the time has gone on, the unexpected has not come, and now here I am, and I
come to ask you: What do you intend to do with me?

--In truth, dear Suzanne, I had not believed ... Ah, you are more beautiful
than ever ... No, I had not believed that the case was so desperate.

--You have not believed. No doubt, amidst your life of lies, surrounded by
hypocrites and criminals, you have included me charitably in the number,
and supposed that I lied.

--Suzanne, dear Suzanne, do not be offended ... I believed that you wished
to terrify me ... Ah, how lovely you are like this ... Ah, it is a terrible
misfortune. We must guard against it. And your father, does he suspect?

--Not yet, sir, but the moment is approaching when I shall no longer be
able to hide the truth.

--It is true then. What is to be done? What is to be done?

--Stop; you would make me laugh, if I did not pity you. I am come to ask
you, for the last time, if I ought to count upon you.

--Count upon me? But, my dear child, upon whom would you count if not upon
me? There is no doubt but that you have only me to count on. I am your
friend, your only friend. Always the same, dear Suzanne. I am ready for
anything, in order to get you out of this scrape. But judge yourself. I am
observed by all here, the slightest report would re-echo terribly and would
ruin me. I am surrounded by those who envy me and consequently are my
enemies. In a year or two, perhaps, I may be Grand-Vicar. You see how
careful I have to be of my position. I will do everything, be well assured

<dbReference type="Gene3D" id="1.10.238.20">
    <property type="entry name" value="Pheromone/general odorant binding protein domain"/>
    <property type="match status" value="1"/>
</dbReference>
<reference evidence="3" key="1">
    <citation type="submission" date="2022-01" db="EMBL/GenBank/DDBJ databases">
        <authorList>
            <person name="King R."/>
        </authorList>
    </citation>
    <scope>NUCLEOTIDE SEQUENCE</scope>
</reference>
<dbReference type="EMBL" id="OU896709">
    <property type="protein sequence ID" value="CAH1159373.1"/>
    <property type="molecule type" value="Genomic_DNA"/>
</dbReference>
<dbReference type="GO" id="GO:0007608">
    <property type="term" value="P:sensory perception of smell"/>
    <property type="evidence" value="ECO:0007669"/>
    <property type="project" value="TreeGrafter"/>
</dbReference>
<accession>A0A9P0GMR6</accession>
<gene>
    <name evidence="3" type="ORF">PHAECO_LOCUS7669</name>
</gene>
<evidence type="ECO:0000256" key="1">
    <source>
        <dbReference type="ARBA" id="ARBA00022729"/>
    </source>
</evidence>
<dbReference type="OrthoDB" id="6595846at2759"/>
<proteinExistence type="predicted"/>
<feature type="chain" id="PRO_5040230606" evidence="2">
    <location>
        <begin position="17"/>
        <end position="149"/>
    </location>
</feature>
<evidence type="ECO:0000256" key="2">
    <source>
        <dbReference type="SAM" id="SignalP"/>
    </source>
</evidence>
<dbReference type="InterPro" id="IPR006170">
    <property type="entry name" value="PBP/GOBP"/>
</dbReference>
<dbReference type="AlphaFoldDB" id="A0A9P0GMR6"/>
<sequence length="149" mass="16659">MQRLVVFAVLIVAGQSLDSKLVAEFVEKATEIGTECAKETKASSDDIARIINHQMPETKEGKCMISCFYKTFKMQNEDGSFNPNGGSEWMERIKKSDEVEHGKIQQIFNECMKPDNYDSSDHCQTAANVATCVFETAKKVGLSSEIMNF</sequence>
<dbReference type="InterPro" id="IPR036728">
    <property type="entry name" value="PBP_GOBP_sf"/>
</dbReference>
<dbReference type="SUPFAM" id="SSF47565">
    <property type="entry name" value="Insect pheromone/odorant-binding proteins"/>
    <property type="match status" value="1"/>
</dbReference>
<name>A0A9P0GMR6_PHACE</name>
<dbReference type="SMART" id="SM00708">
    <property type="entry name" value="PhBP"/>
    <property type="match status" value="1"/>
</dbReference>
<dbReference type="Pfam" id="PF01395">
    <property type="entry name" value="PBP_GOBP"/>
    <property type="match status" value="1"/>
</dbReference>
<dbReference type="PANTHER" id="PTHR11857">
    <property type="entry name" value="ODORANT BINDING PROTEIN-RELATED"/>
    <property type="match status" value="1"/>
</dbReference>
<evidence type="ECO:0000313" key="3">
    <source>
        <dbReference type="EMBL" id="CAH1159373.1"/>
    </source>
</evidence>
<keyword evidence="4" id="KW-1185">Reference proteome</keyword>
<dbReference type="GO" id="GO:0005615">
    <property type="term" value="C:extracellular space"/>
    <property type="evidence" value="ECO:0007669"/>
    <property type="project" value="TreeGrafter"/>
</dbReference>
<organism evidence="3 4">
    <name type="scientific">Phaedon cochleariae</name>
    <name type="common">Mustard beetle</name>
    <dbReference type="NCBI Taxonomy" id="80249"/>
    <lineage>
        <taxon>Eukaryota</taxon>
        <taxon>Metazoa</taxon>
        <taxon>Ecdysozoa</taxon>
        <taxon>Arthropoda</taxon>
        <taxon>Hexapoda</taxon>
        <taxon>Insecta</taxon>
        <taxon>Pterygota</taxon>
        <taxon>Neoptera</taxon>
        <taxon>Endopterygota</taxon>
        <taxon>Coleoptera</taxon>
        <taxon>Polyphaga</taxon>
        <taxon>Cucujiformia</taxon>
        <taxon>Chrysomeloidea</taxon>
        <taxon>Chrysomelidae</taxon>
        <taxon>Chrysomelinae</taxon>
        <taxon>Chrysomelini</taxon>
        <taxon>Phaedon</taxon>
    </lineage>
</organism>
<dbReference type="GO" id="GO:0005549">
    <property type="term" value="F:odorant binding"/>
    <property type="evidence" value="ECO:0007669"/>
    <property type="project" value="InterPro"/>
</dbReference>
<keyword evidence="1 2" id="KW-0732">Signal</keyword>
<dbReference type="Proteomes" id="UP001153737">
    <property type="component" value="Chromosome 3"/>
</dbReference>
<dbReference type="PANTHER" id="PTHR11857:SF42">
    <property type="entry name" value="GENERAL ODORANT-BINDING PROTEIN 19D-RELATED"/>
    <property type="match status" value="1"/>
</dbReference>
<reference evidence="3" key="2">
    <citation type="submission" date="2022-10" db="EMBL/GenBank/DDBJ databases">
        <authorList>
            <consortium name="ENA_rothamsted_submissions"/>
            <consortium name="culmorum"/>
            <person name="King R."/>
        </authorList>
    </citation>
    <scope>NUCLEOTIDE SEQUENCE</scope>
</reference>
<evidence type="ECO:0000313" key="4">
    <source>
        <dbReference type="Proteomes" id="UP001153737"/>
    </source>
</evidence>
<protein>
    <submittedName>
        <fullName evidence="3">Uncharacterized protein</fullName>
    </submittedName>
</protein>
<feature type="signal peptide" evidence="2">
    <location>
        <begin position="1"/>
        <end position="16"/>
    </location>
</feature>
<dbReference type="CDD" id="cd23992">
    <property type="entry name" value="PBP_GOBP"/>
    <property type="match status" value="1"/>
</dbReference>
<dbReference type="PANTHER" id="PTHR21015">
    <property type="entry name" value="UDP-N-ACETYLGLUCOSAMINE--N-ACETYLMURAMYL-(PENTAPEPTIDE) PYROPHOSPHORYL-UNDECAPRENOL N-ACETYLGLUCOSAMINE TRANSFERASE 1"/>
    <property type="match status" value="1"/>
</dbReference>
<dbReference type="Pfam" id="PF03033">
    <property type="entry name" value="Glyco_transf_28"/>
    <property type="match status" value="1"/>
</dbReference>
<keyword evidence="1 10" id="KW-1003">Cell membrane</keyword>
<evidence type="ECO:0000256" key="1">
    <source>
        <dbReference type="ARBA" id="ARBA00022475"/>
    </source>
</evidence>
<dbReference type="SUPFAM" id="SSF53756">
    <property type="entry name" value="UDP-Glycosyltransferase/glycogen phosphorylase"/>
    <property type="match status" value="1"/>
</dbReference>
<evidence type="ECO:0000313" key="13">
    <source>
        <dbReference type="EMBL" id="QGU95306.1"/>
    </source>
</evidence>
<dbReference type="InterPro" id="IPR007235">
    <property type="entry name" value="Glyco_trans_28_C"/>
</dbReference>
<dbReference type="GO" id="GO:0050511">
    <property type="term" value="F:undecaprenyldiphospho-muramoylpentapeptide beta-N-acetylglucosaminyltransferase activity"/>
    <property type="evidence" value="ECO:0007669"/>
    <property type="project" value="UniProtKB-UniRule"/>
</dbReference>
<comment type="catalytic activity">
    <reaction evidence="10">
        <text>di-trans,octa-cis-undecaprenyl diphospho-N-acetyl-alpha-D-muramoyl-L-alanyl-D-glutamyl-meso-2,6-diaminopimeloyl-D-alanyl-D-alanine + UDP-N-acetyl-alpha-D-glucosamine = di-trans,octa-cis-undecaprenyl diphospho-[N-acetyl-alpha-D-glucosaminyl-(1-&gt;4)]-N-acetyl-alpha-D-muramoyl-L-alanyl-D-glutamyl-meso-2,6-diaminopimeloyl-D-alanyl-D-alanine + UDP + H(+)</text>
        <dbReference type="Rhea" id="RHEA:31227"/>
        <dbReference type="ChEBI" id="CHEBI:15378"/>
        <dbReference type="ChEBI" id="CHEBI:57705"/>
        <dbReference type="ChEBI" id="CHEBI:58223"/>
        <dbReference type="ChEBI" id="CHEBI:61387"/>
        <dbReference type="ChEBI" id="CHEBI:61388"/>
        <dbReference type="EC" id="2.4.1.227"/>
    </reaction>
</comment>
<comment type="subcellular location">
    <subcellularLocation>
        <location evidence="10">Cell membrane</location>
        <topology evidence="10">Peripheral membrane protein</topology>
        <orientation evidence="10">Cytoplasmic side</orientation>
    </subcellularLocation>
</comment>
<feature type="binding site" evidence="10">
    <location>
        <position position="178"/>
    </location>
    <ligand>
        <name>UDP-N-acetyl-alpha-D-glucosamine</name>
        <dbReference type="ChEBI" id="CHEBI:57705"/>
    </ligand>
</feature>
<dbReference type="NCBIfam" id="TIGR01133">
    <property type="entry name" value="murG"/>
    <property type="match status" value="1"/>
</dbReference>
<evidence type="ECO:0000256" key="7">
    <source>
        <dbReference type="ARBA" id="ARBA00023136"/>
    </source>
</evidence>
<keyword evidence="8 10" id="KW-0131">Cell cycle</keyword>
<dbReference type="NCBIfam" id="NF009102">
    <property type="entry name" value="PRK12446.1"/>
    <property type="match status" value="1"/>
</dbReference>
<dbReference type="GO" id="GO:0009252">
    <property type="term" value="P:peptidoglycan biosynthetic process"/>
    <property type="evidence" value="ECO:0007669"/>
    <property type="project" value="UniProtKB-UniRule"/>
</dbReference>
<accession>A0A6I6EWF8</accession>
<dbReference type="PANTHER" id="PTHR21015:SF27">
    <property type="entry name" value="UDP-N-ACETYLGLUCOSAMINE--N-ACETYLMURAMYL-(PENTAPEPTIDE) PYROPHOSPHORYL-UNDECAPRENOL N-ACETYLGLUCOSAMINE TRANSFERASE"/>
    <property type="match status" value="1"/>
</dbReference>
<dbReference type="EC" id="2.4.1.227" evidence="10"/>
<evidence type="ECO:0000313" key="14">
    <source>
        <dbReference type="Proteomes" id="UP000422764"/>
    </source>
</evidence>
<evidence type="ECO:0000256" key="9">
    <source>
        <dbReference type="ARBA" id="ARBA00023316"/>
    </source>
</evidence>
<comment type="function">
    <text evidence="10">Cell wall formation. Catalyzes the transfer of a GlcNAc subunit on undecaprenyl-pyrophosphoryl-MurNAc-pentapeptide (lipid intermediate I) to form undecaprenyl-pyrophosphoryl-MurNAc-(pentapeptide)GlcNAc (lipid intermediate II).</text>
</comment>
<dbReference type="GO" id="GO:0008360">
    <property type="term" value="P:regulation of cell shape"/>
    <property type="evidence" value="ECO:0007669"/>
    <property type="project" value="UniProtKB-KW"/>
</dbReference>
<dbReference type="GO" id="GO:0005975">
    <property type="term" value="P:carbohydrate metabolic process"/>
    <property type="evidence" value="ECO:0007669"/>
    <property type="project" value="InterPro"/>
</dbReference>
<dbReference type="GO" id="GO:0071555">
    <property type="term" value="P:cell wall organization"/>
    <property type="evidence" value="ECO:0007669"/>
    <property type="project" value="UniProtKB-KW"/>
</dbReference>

of it, it is my interest as well as yours, but I cannot do the impossible.
What do you ask?

--You have a short memory, sir, but I remember, I remember with what
infernal art you induced me, not to yield to you--for you well know, and
God is witness to it, that I yielded only to violence--but to listen to you
with a too trustful ear. No, I see you do not remember it: you have
forgotten so many things that it would be lost time to try and refresh your
memory. You do not answer? For in truth, sir, the parts are strangely
altered, and if I am ashamed of it for myself, I blush still more for your
sake. But since you are so careful of your future and of your fortune, I am
come to tell you this: I am rich, sir, do not then fear anything, do not
dread poverty; I have inherited from an aunt, who leaves me enough to
provide me with a husband. But what I want is a father for my child....

--Mademoiselle, dear and fondly-loved Suzanne, yes, ever fondly-loved
Suzanne, I am full of confusion and remorse; I thank you from the bottom of
my heart for your generous offer ... but ... can I accept it? I make you
the judge of it yourself. Do I belong to myself? I am the Church's, bound
from head to foot, body and soul; not a thought belongs to myself, I am but
the infinitesimal portion of an immense wheel which carries me away in
spite of myself. How can I loosen myself from the gear? Can I do it? Can I
defy such a scandal? My honour, my dignity as a man....

--Ah, you are appealing to your honour now ... but, sir, your duty, is not
that your honour? And what is your duty? Stay, you are a wretch....